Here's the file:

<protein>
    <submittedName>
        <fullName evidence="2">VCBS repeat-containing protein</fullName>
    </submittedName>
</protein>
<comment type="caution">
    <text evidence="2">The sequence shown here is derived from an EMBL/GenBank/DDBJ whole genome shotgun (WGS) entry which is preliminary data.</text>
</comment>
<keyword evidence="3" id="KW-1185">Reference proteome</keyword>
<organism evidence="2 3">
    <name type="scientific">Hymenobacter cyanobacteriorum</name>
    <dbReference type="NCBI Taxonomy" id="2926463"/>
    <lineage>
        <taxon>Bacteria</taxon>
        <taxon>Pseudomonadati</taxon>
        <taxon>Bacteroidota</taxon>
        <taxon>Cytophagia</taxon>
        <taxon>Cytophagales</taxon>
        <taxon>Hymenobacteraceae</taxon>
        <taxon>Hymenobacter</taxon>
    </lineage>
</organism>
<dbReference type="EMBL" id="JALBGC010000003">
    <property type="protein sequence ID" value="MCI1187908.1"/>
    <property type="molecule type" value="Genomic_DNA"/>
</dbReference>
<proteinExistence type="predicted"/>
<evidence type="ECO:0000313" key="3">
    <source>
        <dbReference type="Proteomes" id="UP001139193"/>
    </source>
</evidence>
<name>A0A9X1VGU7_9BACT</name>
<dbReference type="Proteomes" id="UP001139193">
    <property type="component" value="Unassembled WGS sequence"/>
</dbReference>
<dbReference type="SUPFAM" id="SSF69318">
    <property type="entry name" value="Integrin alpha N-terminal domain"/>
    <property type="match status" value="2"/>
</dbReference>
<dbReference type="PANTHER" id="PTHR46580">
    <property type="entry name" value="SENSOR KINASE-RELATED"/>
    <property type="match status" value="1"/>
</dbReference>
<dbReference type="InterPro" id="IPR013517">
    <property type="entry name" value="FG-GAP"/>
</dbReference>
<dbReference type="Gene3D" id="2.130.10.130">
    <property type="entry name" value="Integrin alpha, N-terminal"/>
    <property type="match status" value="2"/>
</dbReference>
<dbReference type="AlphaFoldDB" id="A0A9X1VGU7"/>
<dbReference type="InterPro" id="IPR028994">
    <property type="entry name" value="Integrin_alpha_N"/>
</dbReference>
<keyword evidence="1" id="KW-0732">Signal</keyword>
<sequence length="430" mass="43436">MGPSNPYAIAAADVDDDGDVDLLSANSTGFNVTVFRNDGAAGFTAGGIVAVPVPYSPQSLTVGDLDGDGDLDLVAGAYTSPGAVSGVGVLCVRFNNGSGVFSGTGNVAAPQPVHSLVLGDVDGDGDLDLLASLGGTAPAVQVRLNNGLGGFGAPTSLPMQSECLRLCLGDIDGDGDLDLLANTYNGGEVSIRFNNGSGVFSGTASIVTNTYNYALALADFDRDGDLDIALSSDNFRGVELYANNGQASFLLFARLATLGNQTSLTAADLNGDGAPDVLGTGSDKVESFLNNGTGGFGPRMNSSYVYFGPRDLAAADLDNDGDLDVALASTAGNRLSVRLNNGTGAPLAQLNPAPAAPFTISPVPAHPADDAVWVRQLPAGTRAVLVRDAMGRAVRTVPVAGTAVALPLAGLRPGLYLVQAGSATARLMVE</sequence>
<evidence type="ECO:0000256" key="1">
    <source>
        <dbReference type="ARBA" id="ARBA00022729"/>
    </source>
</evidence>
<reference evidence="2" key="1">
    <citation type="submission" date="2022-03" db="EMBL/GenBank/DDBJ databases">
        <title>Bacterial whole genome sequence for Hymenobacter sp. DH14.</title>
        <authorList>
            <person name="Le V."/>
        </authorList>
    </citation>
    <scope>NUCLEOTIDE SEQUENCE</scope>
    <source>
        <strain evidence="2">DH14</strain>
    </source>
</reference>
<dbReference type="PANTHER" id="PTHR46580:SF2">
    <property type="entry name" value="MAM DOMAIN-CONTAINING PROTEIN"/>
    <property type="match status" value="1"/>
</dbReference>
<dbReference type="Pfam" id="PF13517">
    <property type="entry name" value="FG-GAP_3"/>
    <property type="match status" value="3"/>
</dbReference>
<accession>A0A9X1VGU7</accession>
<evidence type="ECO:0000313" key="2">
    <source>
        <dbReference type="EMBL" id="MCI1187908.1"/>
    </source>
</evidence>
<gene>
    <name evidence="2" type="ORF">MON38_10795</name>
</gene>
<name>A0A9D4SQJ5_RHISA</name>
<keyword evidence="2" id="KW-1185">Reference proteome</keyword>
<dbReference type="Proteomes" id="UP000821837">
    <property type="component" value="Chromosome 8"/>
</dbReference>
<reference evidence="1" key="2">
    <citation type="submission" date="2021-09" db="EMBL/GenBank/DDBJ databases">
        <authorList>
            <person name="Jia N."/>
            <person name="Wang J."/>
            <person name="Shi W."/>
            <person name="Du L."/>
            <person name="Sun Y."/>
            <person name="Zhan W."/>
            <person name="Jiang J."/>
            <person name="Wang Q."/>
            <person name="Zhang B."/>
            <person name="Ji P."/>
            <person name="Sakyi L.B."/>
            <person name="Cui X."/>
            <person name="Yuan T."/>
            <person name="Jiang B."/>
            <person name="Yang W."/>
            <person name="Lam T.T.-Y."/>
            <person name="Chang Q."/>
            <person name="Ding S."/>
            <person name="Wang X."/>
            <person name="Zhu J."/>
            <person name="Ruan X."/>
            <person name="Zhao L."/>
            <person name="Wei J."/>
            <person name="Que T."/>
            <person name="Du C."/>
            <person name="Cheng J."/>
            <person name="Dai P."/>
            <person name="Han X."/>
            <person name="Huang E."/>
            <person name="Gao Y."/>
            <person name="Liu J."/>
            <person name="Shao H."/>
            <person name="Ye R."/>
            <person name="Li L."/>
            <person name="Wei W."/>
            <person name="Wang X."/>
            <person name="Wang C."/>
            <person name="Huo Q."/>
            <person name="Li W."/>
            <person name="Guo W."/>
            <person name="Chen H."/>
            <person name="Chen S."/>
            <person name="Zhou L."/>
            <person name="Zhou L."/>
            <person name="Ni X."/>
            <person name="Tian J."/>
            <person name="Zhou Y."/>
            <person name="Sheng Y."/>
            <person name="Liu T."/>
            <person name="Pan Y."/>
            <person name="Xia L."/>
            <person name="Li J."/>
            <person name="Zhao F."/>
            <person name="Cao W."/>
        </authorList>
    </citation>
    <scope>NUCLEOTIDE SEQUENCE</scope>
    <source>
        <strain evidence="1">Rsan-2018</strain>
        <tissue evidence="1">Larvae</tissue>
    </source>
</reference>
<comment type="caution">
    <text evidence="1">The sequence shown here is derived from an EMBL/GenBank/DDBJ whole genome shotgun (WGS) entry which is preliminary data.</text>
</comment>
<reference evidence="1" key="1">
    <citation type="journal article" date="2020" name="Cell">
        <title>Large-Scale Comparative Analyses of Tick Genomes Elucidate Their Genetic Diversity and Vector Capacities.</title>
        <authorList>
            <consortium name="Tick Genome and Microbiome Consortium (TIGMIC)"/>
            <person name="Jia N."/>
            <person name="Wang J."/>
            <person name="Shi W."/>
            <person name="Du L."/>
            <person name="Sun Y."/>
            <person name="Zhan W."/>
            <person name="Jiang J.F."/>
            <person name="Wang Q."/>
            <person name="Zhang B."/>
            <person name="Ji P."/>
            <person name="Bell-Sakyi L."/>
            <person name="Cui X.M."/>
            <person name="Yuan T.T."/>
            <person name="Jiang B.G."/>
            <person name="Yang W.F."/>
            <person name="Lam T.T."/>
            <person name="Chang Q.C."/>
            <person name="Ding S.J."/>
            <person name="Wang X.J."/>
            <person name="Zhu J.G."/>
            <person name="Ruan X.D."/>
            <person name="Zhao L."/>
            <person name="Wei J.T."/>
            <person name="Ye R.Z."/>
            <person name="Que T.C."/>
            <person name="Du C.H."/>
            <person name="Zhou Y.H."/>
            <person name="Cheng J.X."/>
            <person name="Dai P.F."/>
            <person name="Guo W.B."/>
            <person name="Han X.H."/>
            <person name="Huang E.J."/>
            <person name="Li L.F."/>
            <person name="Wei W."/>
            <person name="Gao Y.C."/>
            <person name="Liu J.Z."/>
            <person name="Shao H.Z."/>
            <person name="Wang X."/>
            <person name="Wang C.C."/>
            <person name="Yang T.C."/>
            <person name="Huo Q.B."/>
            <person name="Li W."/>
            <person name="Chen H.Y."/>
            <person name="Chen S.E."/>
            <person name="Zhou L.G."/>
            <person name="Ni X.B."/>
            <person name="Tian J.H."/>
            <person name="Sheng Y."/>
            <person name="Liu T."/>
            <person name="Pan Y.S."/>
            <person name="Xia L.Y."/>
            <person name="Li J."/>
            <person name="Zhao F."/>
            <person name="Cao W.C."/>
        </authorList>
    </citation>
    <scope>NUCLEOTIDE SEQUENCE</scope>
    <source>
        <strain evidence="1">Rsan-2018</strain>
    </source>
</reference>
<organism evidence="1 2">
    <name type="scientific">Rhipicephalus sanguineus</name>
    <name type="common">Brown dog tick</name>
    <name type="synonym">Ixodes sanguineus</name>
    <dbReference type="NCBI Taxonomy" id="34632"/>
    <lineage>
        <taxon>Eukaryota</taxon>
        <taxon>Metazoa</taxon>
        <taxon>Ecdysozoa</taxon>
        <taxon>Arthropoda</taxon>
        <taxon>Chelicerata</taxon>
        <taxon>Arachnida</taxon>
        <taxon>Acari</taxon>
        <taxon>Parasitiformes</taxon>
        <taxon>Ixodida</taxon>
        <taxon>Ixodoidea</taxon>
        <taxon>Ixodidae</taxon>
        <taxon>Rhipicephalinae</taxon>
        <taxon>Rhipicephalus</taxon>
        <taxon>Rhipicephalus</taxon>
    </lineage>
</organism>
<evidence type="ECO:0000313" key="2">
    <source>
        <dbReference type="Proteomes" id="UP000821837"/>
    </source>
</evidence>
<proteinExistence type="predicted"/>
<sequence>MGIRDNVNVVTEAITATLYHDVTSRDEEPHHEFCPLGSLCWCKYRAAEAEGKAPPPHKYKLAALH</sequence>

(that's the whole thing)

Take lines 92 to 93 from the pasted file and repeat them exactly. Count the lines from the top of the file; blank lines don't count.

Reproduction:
<name>A0A9D4SQJ5_RHISA</name>
<keyword evidence="2" id="KW-1185">Reference proteome</keyword>